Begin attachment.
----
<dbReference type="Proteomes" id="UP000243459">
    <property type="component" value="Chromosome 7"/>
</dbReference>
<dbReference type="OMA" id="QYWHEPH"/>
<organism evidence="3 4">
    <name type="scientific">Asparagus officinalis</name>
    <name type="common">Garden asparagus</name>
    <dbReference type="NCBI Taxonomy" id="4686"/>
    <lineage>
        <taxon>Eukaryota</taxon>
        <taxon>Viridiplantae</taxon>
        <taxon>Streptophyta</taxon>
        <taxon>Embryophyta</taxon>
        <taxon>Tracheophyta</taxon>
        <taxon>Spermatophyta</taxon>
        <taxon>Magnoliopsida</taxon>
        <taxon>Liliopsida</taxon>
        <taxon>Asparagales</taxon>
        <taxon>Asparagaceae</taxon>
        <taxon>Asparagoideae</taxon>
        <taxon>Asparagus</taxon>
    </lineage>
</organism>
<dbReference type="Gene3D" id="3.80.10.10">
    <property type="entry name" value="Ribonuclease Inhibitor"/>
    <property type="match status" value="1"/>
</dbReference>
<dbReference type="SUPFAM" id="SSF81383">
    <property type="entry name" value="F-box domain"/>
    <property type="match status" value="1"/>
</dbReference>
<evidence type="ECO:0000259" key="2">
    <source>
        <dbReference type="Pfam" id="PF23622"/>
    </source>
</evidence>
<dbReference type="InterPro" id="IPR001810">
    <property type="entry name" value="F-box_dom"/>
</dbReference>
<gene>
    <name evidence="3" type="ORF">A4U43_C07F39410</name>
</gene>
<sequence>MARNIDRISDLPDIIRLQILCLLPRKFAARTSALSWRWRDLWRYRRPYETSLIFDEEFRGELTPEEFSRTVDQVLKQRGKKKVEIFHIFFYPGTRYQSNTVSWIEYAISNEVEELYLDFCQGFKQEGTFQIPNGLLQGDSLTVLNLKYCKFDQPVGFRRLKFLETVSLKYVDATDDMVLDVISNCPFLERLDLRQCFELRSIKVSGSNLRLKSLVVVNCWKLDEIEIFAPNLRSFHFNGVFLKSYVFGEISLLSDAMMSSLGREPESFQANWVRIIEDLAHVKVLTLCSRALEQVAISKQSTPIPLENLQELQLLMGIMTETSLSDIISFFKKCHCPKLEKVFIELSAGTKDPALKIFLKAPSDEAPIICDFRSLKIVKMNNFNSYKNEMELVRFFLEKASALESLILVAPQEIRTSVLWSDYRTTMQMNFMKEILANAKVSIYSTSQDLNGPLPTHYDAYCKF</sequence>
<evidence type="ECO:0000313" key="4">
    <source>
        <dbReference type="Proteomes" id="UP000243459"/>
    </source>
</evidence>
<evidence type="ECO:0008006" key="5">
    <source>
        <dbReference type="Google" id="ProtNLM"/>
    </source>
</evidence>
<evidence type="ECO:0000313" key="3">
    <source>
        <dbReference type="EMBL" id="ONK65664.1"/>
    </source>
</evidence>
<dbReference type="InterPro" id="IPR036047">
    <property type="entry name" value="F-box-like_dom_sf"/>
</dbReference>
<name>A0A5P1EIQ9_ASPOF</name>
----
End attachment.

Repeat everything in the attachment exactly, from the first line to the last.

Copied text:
<dbReference type="Proteomes" id="UP000243459">
    <property type="component" value="Chromosome 7"/>
</dbReference>
<dbReference type="OMA" id="QYWHEPH"/>
<organism evidence="3 4">
    <name type="scientific">Asparagus officinalis</name>
    <name type="common">Garden asparagus</name>
    <dbReference type="NCBI Taxonomy" id="4686"/>
    <lineage>
        <taxon>Eukaryota</taxon>
        <taxon>Viridiplantae</taxon>
        <taxon>Streptophyta</taxon>
        <taxon>Embryophyta</taxon>
        <taxon>Tracheophyta</taxon>
        <taxon>Spermatophyta</taxon>
        <taxon>Magnoliopsida</taxon>
        <taxon>Liliopsida</taxon>
        <taxon>Asparagales</taxon>
        <taxon>Asparagaceae</taxon>
        <taxon>Asparagoideae</taxon>
        <taxon>Asparagus</taxon>
    </lineage>
</organism>
<dbReference type="Gene3D" id="3.80.10.10">
    <property type="entry name" value="Ribonuclease Inhibitor"/>
    <property type="match status" value="1"/>
</dbReference>
<dbReference type="SUPFAM" id="SSF81383">
    <property type="entry name" value="F-box domain"/>
    <property type="match status" value="1"/>
</dbReference>
<evidence type="ECO:0000259" key="2">
    <source>
        <dbReference type="Pfam" id="PF23622"/>
    </source>
</evidence>
<dbReference type="InterPro" id="IPR001810">
    <property type="entry name" value="F-box_dom"/>
</dbReference>
<gene>
    <name evidence="3" type="ORF">A4U43_C07F39410</name>
</gene>
<sequence>MARNIDRISDLPDIIRLQILCLLPRKFAARTSALSWRWRDLWRYRRPYETSLIFDEEFRGELTPEEFSRTVDQVLKQRGKKKVEIFHIFFYPGTRYQSNTVSWIEYAISNEVEELYLDFCQGFKQEGTFQIPNGLLQGDSLTVLNLKYCKFDQPVGFRRLKFLETVSLKYVDATDDMVLDVISNCPFLERLDLRQCFELRSIKVSGSNLRLKSLVVVNCWKLDEIEIFAPNLRSFHFNGVFLKSYVFGEISLLSDAMMSSLGREPESFQANWVRIIEDLAHVKVLTLCSRALEQVAISKQSTPIPLENLQELQLLMGIMTETSLSDIISFFKKCHCPKLEKVFIELSAGTKDPALKIFLKAPSDEAPIICDFRSLKIVKMNNFNSYKNEMELVRFFLEKASALESLILVAPQEIRTSVLWSDYRTTMQMNFMKEILANAKVSIYSTSQDLNGPLPTHYDAYCKF</sequence>
<evidence type="ECO:0000313" key="4">
    <source>
        <dbReference type="Proteomes" id="UP000243459"/>
    </source>
</evidence>
<evidence type="ECO:0008006" key="5">
    <source>
        <dbReference type="Google" id="ProtNLM"/>
    </source>
</evidence>
<evidence type="ECO:0000313" key="3">
    <source>
        <dbReference type="EMBL" id="ONK65664.1"/>
    </source>
</evidence>
<dbReference type="InterPro" id="IPR036047">
    <property type="entry name" value="F-box-like_dom_sf"/>
</dbReference>
<name>A0A5P1EIQ9_ASPOF</name>